Wednesday, April 16, 2014

Gestae Breslauorum

In the name of the Father, and of the Son, and of the Holy Spirit, I hereby continue my task of chronicling the deeds of Carl Garris, Aaron Sanders, and Scott Gwara on their journey to the distant land of Palo Alto.

We proceeded to speak with Sam and Courtney about how best to proceed with reading the ownership inscription. They showed us the beam hutch, a small room (the size of a walk-in closet) behind a heavy metal door. A complicated series of wires and assorted detectors came out from the walls and hung from the ceiling; it looked rather overwhelming! However, from Sam and Courney’s explanation, I deduced that there were three important elements. First, tube through which the beam entered. This tube was directed at the second important element, the holding apparatus for the sample. Finally, at a ninety-degree angle and about a foot away from the holding apparatus, was the detector which would read the signals emitted by the sample once the beamline was activated. Essentially, the beam would hit the various elements within the parchment and cause them to emit different signals. Once read by the detector and analyzed on the computer system, these signals would produce a “map” displaying all detected occurrences of individual elements.

The first task which we faced was figuring out how to attach the bible to the apparatus (without damaging it!) and isolate the inscription-bearing page from the others. Using the various materials such as plastic and foam which we had brought with us from USC, we devised a holder with which to securing the book in place without any of the sensitive areas, such as the parchment, having to touch the metal apparatus. To give credit where it is due, Aaron cut the foam, I bound the pages together with mylar, and Dr. Gwara coordinated the whole affair, while Sam and Courtney prepared the beam hutch for use. Though it required some minor modifications to our design, notably including solid strips in order to hold the pages in place, we managed to successfully mount the Breslauer Bible onto the holder in the beam hutch. Sam and Courtney shut the bible into the beam hutch and closed the door. Through the small window, we could see the interior lights turn off and hear the alarm warning about the imminent arrival of, to use super-scientific language, tons and tons of x-rays. Sam flipped the switch opening the beam shutter. We were ready to begin our scan!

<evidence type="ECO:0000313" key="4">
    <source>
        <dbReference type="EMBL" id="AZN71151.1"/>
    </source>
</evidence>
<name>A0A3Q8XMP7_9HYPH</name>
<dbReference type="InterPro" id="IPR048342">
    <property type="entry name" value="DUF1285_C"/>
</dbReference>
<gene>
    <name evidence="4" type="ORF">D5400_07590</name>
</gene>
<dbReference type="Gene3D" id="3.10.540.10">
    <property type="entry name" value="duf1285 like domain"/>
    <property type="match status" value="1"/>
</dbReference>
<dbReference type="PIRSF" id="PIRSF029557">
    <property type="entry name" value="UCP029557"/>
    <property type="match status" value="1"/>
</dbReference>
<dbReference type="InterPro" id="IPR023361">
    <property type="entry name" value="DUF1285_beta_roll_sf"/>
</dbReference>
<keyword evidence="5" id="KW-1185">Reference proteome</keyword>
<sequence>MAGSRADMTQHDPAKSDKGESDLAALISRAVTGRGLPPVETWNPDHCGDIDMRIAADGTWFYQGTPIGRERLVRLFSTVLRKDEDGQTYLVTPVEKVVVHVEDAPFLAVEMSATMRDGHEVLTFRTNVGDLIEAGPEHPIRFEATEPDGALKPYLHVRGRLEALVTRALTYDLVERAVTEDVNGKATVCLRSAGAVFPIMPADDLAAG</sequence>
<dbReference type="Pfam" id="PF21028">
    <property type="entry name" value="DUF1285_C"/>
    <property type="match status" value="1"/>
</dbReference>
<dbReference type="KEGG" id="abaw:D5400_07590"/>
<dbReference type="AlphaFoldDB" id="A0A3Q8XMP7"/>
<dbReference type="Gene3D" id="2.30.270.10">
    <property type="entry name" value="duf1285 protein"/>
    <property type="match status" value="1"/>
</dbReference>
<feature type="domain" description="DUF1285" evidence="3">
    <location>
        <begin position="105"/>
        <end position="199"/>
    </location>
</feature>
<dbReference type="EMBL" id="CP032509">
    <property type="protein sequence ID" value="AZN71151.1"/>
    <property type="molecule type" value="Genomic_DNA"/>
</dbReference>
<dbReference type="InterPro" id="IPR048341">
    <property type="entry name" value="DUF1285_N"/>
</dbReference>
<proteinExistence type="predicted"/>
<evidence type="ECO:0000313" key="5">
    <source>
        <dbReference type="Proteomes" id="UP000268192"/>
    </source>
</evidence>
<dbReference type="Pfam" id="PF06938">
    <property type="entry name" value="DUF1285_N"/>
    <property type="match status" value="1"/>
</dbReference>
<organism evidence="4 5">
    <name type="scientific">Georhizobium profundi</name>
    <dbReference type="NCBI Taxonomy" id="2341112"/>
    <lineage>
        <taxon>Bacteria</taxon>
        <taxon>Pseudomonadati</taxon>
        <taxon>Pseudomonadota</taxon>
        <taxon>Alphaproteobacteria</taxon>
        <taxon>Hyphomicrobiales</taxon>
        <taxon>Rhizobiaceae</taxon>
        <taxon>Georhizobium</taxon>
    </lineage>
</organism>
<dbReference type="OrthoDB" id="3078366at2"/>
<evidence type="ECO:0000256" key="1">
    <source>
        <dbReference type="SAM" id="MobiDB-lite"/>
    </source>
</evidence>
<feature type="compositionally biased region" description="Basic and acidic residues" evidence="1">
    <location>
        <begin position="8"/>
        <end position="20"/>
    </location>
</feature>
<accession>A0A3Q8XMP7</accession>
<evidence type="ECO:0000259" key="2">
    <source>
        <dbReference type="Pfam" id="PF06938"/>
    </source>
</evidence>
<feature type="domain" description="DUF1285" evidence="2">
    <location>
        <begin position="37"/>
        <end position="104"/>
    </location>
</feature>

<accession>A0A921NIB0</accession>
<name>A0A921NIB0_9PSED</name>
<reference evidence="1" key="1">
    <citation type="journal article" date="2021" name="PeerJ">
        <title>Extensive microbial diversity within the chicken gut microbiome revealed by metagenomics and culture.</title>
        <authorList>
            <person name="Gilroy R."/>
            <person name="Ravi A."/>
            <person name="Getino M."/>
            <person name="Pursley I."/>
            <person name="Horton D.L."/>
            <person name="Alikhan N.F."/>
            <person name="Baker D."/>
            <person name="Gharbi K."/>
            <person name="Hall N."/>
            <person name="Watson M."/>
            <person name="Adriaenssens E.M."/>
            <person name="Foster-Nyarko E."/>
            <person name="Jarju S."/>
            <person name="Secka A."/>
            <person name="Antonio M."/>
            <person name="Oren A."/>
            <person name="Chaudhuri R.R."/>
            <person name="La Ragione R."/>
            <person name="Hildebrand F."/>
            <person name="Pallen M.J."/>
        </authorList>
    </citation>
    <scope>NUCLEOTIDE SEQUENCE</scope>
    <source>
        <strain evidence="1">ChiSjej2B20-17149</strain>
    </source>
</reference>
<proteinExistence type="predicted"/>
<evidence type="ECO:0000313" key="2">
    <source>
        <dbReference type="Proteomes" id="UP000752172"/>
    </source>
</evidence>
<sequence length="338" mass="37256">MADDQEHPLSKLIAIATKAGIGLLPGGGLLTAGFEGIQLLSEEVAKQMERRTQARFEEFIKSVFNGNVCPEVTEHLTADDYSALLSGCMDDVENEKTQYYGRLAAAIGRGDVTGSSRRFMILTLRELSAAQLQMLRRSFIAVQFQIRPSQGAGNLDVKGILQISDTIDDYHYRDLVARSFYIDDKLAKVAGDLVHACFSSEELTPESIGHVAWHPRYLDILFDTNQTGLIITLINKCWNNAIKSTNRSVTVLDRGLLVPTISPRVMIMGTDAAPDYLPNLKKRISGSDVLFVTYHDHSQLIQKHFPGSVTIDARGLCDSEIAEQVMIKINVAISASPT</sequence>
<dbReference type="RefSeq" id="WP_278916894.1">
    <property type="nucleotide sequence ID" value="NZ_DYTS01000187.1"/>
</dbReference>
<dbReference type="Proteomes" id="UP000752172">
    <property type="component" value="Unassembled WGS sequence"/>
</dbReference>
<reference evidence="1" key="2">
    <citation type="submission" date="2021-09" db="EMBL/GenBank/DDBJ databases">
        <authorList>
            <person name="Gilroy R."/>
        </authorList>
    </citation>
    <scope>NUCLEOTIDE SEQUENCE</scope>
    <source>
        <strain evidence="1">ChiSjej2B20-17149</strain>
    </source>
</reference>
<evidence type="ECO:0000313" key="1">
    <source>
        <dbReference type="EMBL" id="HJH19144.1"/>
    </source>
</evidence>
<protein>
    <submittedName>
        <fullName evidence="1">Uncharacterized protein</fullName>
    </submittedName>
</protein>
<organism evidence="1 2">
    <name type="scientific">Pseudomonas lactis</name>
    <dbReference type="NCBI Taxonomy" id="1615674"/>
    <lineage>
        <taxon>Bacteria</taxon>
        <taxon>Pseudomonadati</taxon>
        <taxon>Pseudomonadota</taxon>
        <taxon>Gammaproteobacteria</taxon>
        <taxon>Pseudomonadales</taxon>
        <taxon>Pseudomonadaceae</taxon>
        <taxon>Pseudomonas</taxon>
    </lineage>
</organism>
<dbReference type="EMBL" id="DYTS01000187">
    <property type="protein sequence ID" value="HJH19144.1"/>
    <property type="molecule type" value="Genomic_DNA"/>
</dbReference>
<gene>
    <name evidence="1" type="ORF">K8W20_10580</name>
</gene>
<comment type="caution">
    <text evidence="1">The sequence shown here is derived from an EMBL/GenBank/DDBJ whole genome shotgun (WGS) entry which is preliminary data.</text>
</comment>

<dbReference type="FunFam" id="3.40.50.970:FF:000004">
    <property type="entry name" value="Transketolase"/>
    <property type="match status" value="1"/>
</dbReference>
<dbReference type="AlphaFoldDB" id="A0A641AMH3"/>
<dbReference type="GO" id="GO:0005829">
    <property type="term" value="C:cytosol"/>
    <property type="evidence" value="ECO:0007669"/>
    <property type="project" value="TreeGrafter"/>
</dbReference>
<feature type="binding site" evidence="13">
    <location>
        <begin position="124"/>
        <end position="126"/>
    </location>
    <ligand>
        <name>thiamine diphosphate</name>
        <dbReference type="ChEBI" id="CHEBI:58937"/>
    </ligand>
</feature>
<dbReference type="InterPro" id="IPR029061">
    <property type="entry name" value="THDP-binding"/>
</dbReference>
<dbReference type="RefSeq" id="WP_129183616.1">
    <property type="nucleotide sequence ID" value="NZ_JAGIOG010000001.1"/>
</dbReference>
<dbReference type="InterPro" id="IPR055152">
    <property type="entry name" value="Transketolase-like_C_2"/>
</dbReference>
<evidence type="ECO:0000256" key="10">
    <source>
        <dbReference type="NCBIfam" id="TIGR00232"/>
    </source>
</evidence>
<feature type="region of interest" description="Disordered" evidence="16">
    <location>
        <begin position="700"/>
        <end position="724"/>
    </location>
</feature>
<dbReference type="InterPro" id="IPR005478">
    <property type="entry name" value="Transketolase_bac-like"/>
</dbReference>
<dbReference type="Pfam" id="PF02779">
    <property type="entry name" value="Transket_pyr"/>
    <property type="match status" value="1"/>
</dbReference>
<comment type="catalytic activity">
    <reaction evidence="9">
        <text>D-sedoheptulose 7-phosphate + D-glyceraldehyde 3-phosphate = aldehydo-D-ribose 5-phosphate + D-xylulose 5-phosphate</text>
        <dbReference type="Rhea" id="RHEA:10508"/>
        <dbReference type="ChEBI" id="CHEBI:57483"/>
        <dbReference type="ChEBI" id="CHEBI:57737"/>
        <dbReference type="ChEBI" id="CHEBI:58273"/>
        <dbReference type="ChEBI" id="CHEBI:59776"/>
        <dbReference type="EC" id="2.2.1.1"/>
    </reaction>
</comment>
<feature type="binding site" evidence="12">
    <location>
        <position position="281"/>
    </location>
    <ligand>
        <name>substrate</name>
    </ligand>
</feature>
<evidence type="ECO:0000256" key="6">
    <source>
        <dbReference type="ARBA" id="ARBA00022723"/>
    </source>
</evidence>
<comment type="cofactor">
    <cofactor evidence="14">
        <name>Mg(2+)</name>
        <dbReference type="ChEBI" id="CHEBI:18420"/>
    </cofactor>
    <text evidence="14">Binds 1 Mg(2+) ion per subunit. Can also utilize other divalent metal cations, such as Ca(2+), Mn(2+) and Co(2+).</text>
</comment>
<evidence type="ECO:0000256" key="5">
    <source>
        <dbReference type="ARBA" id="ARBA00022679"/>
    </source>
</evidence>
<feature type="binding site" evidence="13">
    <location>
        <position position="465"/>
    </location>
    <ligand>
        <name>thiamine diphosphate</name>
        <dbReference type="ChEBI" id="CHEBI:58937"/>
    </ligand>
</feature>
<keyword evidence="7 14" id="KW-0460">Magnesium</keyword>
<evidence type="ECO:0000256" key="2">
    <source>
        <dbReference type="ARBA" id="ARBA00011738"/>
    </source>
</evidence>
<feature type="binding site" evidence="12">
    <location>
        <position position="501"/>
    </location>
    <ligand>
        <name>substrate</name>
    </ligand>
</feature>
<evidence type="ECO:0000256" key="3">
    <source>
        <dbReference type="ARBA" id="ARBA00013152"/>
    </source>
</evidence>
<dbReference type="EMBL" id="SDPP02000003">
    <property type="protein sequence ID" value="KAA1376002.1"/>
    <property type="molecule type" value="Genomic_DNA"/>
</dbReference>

Or so we thought. . . as I should have remembered from my prior scientific research, you can’t have a research project involving physics without preliminary testing. Sam proposed that we scan a quite-legible annotation in the right margin of the inscription-bearing folio. No problem, we thought. . . until the first scan began to appear on the screen. Viewing the iron map, we could see the main text of Saint Jerome’s letter to Saint Ambrosius. . . however, the area of the annotation was entirely blank! “How could that be?” I frantically asked Sam as he flipped through maps of several different elements, such as Zinc and Mercury, to no avail. Sam explained that the ink might have been organic in origin. Organics, apparently, are more difficult for the Synchrotron to pick up. We grew most anxious at this news. . . we feared we had come all the way to Stanford only to be thwarted by the innocuous choice of low-quality ink by a man from the fourteenth century! Sam and Courtney tried several different methods, all to no avail. Realizing that they were going to work tirelessly to solve the problem with the annotation, I suggested that we run a quick, low quality scan of the area of the inscription to see if the ink would show up or not.

Sam set the test up to run while we went to lunch. SLAC, apparently, does not currently have a cafeteria, as they are in the process of constructing a new one. Instead, they bring in food trucks from various caterers. While I was skeptical at first, I got a burger, fries, and a cookie at Courtney’s suggestion. Sitting down to eat in the shade of a Eucalyptus tree, we had a delightful time discussing the differences between South Carolina and California. Courtney, who was currently looking at houses, told us that apparently termites are so much of a problem there that they are expected in most houses! The food turned out to be delicious, especially the cookie, which apparently is something like a “dulce de leche” cookie from South America. When we returned to SLAC, we went through a brief safety demonstration (which more or less told us not to do anything dangerous and report anything amiss). We then returned to the beam hutch, anxious to find out if the inscription would show us. To our delightful relief, we could clearly read the words “de dono!” Sam told us he would set a scan up to run over the course of the afternoon and evening so that we could read it in the morning. We then departed to go and tour Stanford’s campus.